Hollywood again illustrates its lack of moral judgement

   < < Go Back

from The Gray Area:

Hollywood is operating irresponsibly once again and sending a great message to the TV viewers who will watch the 65th Emmy Awards September 22nd.

The producers have chosen to use an “In Memoriam” section honoring those who have died this past year, with 5 special tributes interspersed throughout the telecast to honor a chosen 5 of those dearly departed. Those selected for special treatment are James Gandolfini; Jean Stapleton; Jonathan Winters; Family Ties producer Gary Goldberg (Michael J. Fox) and Corey Monteith. Corey Monteith of Glee.

The idea of selecting a few for special poshumous honors is certainly a choice they can make, and it may even end up being a very good way to handle the always criticized segment of the show. And, certainly no matter which 5 the producers chose, there would be some people criticizing their choices. But how could they decide that, Monteith, the former Glee star who died at age 31 of a drug overdose, merited “being elevated” in this fashion?

By putting Monteith in this elite group, the Academy is risking having its honorable intentions misconstrued by using the actor’s memory to cater to the younger audiences that are in decreasingly short supply for award shows these days,” Variety digital editor-in-chief Andrew Wallenstein wrote in part.

They could certainly include his picture in an overall montage of actors who passed away, but to make a special honor of a drug addict who killed himself with an overdose?!?

What a great message for the age group they are targeting – use drugs, overdose, die and get recognized for your special 5 year career.

Wallenstein also mentioned the omission of Larry Hagman, who died at age 81. Monteith could have gone on to a tremendous career, but Larry Hagman, for instance, already had a tremendous career.”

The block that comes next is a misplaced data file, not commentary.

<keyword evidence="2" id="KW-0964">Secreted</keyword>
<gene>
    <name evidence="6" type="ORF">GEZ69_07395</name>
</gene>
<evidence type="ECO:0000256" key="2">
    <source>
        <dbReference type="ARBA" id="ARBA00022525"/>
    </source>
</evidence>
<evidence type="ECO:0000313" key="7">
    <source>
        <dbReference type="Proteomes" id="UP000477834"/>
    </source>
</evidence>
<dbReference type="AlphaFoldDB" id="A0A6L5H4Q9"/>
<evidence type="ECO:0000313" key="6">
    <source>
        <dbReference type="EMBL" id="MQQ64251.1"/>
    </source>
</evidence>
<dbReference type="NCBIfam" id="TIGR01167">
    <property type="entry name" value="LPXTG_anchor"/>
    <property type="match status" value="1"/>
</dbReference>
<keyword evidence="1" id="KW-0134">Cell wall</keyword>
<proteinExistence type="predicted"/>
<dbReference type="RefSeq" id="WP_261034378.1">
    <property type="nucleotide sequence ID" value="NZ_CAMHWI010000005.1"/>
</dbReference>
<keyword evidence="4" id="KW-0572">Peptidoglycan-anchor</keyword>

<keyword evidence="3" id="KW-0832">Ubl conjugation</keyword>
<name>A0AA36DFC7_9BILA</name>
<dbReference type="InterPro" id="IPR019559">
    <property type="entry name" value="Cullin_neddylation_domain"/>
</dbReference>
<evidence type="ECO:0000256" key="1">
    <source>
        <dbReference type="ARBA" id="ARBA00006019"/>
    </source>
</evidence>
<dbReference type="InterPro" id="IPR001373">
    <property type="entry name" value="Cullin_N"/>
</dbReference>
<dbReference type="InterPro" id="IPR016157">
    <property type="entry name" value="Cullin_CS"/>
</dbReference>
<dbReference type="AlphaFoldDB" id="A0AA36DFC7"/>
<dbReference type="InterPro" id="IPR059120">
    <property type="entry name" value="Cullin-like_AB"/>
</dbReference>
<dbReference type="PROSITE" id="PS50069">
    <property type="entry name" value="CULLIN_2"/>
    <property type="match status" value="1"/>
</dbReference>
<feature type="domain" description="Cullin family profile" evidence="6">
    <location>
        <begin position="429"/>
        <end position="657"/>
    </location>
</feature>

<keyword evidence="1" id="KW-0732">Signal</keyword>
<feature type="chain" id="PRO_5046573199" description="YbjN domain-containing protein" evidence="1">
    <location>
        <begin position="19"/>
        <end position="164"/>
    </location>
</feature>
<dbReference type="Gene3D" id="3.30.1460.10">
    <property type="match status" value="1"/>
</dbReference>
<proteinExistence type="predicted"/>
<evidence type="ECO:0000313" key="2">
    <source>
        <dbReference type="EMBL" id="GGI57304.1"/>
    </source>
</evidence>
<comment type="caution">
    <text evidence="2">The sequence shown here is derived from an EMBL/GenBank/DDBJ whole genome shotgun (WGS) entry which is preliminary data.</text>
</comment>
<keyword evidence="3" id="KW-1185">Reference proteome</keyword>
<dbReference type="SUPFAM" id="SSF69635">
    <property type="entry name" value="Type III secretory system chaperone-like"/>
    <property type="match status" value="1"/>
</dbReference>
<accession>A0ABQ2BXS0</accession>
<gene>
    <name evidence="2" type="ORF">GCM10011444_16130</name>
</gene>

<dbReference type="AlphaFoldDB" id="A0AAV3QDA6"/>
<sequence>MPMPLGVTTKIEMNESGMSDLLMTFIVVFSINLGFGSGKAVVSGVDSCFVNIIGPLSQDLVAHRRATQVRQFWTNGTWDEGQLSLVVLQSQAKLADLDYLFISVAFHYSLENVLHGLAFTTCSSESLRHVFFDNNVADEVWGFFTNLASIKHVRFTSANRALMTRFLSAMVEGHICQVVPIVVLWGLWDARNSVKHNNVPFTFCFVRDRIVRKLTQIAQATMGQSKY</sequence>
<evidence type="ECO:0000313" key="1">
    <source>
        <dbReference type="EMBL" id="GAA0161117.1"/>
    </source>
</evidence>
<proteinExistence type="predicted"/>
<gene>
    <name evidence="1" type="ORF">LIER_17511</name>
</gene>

Veteran producer Ken Ehrlich, who’s presiding over his sixth Emmy telecast, made it clear that he made the call on the chosen few.

In all candor, this becomes a producer’s option,” he said, Including Monteith “was a rather personal choice,” he said in response to another questioner.

At 31 he passed away under very tragic circumstances,” Ehrlich added, and perhaps “meant as much” to a younger generation as the likes of Stapleton and Winters.

So the message is if you are old, and you die, no young people know who you are or what you did, so who cares? You are just old, not relevant any longer. So instead of honoring your long, impactful career and letting the younger audience learn something and gain a little respect for those who came before, let’s honor a drug addict, that’s more relevant!

My only hope is that Jane Lynch, who will be doing the Monteith honrarium, will focus on his drug use, his bad choices, his wasted potential and not his career accomplishments or try to justify his addiction or excuse it as a disease so that it looks like it is not his fault. Only then will Hollywood pull a useful message out of this sham.

Read the entire story from Uncle Barky:

Uncle Barky writes: “Still, it’s all very puzzling if not insulting. And CBS, should be ashamed of itself“!

We couldn’t agree more. But, sadly typical of today’s Hollywood culture – poor judgement – poor messaging – no adults in charge. Please do better.